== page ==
More than 70 percent of the 500-plus respondents pinpointed health care as the most important issue impacting growth of their businesses. Almost 84 percent of those respondents believe that an overhaul of the health-care system is necessary while 72 percent believe that association health plans would be the most helpful for small businesses to control costs.
One-half the respondents ranked energy as the second most important issue. Some 78 percent favored developing alternative energy sources by providing tax and monetary incentives to manufacturers and users.
Next, 46 percent identified Social Security as the third most important issue. More than 70 percent believe Congress should immediately address potential problems with the program, and 44 percent favored eliminating the current $90,000 ceiling on wages taxed as the best alternative to fix the current Social Security system.
Tax reform ranked fourth with a 45-percent response. Fifty-seven percent believe small businesses would benefit most from tax simplification. Also, 90 percent believe the highest current rate of estate tax, 47 percent, is too high.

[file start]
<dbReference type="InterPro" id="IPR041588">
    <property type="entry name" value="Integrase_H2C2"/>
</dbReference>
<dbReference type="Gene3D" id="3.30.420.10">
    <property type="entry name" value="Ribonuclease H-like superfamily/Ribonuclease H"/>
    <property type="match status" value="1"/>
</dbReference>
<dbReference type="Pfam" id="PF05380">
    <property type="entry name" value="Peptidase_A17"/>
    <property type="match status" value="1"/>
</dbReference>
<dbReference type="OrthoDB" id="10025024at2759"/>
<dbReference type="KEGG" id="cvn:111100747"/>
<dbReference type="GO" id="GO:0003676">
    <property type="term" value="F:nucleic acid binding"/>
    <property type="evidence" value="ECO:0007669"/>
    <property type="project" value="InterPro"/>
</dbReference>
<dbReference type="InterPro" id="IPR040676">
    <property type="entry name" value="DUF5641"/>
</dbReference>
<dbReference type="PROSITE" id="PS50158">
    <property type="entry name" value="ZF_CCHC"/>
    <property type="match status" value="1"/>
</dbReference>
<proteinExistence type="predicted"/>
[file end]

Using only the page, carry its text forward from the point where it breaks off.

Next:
Small businesses that
|planned to expand in first quarter, 2005||27%|
|planned to hire in first quarter, 2005||17%|
|listed cost and availability of insurance as their biggest problem||27%|
|expected their revenues to exceed last year's||57%|
|expected their revenues to remain steady||35%|
|expected their revenues to fall short of last year's||7%|
Sources: National Federation of Independent Business and American Express Small Business Survey.
In May, a federal judge ordered the U.S. Small Business Administration to turn over the original version of a report detailing how government contracts designated for small businesses sometimes go to big companies.
The order was the result of a complaint filed by the American Small Business League, an advocacy group in Petaluma, Calif. The ASBL alleges that the earlier version of the report contains information suggesting some companies may have "intentionally misrepresented" themselves as small businesses in order to receive contracts.
The final version of the report, which was published by the SBA in December, says that roughly $2 billionin federal contract money believed to have goneto small businesses actually went to large companiesin fiscal 2002. The report does not allege any wrongdoing, instead blaming regulation loopholes and computer coding systems, among other things.
Seventy-one percent of all small businesses with 20 to 249 employees have high-speed Internet service, according to a recent poll by the National Federation of Independent Business. Of those, 44.4 percent use Digital Subscriber Line (DSL), 22.2 percent use cable modems, 18.5 percent use T1 lines and 5.6 percent use wireless or satellite connections (9.3 percent don't know or declined to answer). Only 3.8 percent of these businesses reported using Voice over Internet Protocol telephone service. The full report, which also includes statistics on cell-phone and fixed-line phone use, is at www.nfib.com/research.